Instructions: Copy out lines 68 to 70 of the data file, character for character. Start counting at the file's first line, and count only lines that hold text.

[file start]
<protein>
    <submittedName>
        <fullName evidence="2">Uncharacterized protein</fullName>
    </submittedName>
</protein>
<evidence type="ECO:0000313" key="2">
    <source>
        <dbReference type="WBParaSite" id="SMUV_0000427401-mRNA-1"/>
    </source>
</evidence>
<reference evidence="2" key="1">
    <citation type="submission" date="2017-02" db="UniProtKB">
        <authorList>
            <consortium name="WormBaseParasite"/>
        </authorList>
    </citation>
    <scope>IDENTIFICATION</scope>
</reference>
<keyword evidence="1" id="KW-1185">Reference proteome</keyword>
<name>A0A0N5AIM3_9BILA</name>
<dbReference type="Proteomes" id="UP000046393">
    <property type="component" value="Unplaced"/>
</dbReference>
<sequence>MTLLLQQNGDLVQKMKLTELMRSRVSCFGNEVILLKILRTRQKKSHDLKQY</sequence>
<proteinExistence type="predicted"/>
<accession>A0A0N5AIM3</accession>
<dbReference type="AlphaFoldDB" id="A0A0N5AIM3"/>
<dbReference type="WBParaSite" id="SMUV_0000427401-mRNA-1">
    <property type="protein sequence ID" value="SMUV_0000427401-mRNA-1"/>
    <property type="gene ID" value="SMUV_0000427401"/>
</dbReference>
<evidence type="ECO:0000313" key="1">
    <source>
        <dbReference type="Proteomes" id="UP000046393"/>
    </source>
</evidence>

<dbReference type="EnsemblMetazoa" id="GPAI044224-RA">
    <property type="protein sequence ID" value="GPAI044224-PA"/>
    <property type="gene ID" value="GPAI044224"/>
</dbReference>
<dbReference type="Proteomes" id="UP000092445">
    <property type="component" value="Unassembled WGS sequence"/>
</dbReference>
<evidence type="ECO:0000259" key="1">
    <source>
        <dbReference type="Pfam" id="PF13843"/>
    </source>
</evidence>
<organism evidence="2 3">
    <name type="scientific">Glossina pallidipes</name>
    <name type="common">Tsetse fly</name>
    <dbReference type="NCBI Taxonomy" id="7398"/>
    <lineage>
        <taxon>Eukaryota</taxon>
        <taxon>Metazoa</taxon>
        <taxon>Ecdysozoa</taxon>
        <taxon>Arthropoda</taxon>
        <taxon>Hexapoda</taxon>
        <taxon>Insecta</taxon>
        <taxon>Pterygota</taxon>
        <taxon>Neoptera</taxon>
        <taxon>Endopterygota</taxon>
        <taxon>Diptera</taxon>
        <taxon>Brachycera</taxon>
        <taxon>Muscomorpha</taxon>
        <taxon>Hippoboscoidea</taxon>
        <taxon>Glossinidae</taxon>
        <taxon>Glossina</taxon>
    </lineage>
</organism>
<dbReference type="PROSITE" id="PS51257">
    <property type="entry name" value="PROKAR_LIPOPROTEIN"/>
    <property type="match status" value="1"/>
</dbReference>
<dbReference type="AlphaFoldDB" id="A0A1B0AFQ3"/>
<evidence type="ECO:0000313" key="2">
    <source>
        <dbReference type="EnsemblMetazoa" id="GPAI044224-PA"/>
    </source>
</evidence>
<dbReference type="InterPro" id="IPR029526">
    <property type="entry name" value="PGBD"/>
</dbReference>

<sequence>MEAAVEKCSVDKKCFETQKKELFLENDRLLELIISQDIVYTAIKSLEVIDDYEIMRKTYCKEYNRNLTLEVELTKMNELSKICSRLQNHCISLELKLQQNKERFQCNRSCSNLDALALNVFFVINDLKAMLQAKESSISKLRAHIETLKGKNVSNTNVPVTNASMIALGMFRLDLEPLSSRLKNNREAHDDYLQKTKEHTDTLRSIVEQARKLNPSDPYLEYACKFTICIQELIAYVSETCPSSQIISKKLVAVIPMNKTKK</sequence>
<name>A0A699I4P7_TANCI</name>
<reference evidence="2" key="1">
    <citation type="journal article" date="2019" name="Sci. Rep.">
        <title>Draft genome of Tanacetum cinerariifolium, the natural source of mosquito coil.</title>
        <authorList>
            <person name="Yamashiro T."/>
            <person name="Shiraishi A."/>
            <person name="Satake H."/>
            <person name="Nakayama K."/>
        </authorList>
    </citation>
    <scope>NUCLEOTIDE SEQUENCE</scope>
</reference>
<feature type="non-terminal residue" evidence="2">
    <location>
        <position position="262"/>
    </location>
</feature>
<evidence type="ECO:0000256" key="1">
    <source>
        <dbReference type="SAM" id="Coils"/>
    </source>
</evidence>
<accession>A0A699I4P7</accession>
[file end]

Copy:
        <taxon>Glossina</taxon>
    </lineage>
</organism>